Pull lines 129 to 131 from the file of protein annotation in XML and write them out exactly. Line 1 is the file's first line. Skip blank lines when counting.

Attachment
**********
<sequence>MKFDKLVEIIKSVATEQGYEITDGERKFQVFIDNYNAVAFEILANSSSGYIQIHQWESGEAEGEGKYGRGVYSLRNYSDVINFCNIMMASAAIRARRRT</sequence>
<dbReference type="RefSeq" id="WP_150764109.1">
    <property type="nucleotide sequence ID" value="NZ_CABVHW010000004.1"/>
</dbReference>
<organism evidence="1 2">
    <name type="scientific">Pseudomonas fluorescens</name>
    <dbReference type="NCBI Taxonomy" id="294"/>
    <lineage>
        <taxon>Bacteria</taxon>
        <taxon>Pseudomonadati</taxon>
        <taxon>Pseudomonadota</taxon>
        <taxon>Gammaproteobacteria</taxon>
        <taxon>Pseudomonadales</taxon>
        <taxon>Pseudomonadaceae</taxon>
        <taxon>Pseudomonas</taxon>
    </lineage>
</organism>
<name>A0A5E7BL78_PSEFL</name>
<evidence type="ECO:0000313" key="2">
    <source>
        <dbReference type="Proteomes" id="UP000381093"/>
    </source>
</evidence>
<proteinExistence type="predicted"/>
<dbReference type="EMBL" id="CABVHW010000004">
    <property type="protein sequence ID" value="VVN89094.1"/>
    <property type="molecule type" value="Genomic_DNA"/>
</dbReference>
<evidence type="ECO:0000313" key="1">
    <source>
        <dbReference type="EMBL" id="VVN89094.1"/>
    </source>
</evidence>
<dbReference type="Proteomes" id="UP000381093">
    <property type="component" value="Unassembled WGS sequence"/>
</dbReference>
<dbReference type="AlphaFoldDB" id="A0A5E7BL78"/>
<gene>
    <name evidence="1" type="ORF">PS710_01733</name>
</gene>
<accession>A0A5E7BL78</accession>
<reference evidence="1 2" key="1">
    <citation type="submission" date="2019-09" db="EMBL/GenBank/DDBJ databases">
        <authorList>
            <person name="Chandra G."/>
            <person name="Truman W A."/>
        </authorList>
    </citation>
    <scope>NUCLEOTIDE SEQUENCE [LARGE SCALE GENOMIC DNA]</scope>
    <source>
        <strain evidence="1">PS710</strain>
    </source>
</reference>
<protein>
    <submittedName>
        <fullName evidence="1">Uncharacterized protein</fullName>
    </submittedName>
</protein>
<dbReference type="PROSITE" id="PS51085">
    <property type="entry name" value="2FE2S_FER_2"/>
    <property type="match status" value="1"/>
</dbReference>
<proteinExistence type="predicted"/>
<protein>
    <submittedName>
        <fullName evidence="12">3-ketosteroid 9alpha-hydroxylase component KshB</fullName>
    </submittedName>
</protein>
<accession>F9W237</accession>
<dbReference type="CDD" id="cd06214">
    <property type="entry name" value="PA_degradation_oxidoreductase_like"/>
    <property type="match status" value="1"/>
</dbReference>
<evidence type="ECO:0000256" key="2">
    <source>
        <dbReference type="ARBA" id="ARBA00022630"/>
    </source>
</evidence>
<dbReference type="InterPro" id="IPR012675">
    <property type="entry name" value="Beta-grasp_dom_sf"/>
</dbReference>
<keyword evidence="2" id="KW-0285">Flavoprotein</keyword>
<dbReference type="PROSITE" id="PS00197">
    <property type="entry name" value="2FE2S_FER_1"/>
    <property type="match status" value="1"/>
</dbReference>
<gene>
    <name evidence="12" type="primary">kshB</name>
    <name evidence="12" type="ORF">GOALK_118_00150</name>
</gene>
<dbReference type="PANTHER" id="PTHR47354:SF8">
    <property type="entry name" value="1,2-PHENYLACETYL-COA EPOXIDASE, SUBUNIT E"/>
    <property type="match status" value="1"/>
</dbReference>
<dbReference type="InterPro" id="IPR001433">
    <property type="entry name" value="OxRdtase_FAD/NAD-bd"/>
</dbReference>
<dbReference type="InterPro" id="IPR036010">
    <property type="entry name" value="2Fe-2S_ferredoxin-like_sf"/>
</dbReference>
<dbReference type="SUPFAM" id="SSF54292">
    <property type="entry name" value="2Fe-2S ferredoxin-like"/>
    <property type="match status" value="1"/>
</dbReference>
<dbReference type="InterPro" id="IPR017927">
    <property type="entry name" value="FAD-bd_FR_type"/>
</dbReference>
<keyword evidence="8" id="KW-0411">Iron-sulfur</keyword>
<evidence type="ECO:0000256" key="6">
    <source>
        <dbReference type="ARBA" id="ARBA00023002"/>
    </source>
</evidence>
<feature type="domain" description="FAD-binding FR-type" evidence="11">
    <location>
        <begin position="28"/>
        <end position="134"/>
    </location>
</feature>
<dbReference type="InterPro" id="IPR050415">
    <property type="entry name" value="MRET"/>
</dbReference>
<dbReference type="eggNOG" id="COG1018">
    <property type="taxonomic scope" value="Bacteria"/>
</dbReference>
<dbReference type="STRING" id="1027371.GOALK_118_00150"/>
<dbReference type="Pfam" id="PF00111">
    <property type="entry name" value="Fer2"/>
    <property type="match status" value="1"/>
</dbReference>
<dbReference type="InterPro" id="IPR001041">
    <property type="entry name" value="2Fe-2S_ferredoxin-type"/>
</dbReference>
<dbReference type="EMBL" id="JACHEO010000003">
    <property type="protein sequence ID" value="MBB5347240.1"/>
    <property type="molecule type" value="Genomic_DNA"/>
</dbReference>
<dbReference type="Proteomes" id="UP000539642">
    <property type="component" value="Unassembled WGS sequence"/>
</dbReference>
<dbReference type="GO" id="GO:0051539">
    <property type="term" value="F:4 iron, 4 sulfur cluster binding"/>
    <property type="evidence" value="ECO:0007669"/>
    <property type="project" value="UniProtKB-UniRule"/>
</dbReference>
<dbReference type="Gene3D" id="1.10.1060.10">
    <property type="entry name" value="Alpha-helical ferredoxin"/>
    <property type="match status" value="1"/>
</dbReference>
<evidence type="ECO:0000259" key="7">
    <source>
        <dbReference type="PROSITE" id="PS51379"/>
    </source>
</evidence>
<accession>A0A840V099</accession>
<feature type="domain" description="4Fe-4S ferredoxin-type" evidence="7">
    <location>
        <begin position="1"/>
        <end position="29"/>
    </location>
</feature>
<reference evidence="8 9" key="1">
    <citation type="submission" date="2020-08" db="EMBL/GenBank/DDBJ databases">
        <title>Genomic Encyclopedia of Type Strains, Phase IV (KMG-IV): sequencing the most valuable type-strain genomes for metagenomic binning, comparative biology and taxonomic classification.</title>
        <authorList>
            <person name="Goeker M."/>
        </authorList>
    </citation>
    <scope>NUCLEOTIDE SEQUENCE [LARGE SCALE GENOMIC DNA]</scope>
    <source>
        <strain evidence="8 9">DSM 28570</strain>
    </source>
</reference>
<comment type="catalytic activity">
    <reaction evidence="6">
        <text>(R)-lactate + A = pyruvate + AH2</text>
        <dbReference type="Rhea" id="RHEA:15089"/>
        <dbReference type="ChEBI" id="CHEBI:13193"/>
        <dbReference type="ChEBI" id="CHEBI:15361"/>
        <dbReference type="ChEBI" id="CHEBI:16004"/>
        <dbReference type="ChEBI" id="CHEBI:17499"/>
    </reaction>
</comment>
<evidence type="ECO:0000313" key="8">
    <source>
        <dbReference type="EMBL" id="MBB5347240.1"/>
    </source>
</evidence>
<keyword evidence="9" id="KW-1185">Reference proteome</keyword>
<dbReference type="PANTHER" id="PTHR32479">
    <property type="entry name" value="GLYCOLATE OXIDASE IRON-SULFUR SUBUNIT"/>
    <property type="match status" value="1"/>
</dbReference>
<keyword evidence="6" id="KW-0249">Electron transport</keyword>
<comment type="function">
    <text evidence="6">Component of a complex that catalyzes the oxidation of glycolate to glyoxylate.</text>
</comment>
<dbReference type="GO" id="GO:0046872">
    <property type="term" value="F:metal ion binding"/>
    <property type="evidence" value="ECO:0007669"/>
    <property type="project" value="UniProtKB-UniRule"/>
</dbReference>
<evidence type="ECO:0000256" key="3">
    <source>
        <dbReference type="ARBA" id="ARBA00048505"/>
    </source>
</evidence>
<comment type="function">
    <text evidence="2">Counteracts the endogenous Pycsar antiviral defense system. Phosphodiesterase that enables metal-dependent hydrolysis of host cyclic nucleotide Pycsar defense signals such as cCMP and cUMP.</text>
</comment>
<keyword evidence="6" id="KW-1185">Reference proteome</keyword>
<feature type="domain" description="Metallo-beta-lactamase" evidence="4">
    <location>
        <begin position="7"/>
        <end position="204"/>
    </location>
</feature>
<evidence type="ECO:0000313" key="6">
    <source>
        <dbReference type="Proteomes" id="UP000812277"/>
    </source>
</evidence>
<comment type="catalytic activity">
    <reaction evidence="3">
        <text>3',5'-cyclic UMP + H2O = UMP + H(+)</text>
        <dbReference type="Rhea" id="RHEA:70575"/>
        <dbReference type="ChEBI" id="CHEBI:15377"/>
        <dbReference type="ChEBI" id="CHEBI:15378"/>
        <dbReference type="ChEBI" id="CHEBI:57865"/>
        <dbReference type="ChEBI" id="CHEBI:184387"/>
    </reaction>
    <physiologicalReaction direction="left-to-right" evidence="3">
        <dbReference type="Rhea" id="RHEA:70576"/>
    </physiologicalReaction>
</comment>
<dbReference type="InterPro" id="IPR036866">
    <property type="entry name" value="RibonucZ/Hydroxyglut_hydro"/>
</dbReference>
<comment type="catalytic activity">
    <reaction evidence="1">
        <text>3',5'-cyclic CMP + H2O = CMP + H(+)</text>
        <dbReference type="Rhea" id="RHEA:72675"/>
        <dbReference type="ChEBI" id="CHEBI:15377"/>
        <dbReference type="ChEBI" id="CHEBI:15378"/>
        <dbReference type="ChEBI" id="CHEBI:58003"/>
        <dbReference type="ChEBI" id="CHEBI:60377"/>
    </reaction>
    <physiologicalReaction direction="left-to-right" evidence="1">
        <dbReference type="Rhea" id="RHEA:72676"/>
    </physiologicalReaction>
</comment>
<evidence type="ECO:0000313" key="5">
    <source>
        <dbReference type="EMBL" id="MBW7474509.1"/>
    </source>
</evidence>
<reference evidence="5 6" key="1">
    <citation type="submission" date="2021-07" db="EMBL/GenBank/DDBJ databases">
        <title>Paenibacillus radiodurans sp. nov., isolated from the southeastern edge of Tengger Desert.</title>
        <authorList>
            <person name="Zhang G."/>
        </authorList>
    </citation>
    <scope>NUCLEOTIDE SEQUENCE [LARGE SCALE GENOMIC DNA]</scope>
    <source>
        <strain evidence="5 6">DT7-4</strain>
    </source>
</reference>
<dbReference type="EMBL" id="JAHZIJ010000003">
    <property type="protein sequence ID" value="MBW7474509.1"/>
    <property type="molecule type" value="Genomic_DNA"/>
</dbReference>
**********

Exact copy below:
    <property type="match status" value="1"/>
</dbReference>
<dbReference type="InterPro" id="IPR001041">